Yaureibo y Cacimar
On Vieques, the Taino people lived in peace and in harmony with the environment for some 1200 years, until the end of the 15th century when confronted with the arrival of a new people from the other side of the Atlantic Ocean, the Europeans.
Quisqueya (today named the Dominican Republic) was the first island to be conquered by the invaders from the east.
Boriquén (Puerto Rico) was next.
The conquest and subsequent subjugation of the Taino were unbelievably cruel.
Hundreds of Tainos who lived on the eastern part of Boriquén managed to escape making their way to the nearby Bieké (Vieques), which was as yet unconquered and under the control of two Taino caciques (chiefs), the brothers, Yaureibo and Cacimar.
Between 1511 and 1514 the Tainos from Bieké joined the newly arrived refugees in a series of retaliatory raids against the conquerors of Boriquén, a light-skinned people who called themselves Spaniards or Christians.
As a result of the raids more soldiers were stationed in the eastern zone and fortification and defensive measures were undertaken. One of these soldiers, Sancho de Arango, was the owner of a ferocious dog named Becerrillo (The Little Bull), an animal especially trained to kill human beings.
In 1514, Cacimar led an attack against a Spanish settlement in eastern Boriquén. During the battle, he was run through with a lance from behind as he engaged in hand to hand combat with a Spanish soldier.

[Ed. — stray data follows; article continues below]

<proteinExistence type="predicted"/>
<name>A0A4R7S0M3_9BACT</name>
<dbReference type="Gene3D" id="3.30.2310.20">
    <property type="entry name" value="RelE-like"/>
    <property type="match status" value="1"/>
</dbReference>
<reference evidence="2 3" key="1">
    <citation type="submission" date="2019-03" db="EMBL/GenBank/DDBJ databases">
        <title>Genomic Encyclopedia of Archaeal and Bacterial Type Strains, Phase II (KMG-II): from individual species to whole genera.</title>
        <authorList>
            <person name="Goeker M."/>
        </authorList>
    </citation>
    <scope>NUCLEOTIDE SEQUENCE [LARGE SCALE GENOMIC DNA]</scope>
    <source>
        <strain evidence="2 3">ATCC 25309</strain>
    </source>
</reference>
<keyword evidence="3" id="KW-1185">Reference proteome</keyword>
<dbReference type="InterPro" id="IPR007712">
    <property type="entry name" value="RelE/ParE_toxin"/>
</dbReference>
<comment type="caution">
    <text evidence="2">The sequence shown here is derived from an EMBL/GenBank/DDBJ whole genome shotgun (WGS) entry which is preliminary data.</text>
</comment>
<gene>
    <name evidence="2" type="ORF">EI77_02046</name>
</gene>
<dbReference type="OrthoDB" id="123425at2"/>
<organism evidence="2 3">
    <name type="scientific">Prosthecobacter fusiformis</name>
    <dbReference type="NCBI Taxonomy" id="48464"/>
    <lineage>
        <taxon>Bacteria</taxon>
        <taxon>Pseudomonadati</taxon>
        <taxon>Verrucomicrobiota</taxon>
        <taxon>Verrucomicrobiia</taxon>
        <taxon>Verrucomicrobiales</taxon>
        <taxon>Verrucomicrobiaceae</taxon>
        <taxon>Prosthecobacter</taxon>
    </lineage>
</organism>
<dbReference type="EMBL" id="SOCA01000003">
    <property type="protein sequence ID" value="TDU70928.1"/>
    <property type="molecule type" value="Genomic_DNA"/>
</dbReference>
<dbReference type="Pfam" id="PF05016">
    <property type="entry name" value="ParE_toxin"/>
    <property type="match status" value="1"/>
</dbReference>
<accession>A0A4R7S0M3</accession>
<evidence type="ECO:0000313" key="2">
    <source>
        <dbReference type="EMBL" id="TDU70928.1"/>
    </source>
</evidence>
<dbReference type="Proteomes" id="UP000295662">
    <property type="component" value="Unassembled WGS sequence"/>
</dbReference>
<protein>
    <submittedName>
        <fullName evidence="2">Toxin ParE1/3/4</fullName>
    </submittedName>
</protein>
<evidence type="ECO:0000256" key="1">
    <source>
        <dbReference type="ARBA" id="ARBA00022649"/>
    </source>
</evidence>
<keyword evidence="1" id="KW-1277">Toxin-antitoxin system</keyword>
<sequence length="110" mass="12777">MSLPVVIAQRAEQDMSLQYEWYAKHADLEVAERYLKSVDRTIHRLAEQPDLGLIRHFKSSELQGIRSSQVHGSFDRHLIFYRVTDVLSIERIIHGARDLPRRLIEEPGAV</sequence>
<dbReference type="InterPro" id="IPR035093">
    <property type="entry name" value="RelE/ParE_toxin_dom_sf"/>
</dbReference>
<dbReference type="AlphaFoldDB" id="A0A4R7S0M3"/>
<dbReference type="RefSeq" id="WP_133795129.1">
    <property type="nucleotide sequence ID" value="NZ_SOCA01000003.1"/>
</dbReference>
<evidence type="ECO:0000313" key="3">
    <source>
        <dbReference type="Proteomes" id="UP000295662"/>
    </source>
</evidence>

Yaureibo, angered by the dishonorable nature of his brothers death, launched a second attack on the settlement. In the battle that ensued, several Spaniards were killed, and many others were wounded. Sancho de Arango, the owner of Becerrillo, was wounded in the battle and taken prisoner along with several of his men.
Becerrillo had been fighting along with the soldiers, but when he saw that his master had been wounded, he furiously attacked the party of warriors who were carrying him away along with several other Spanish captives. So fierce was the beast’s attack, that it caused panic among the warriors who rapidly retreated to the banks of a nearby river crossing it in all haste. In the confusion of the retreat, several of the captives managed to escape. A warrior, who had crossed to the other side of the river, managed to kill Becerrillo, piercing him with a poisoned arrow.
It was the loss of the dog, rather than the loss of Spanish lives, that prompted the Spanish to send a large and well armed force of men to Vieques in order to punish the people there. Yaureibo and his warriors fought valiently, holding off the Spanish for an entire night, but in the end the Spaniards with their superior weaponry emerged victorious. Yaureibo was killed as were many of his people. The survivors were captured and sent to Puerto Rico, where they were enslaved.
With the defeat of Yaureibo and Cacimar the era of Viequense self determination came to an end and the people of Vieques became pawns in a game of colonialism that some feel continues to this very day.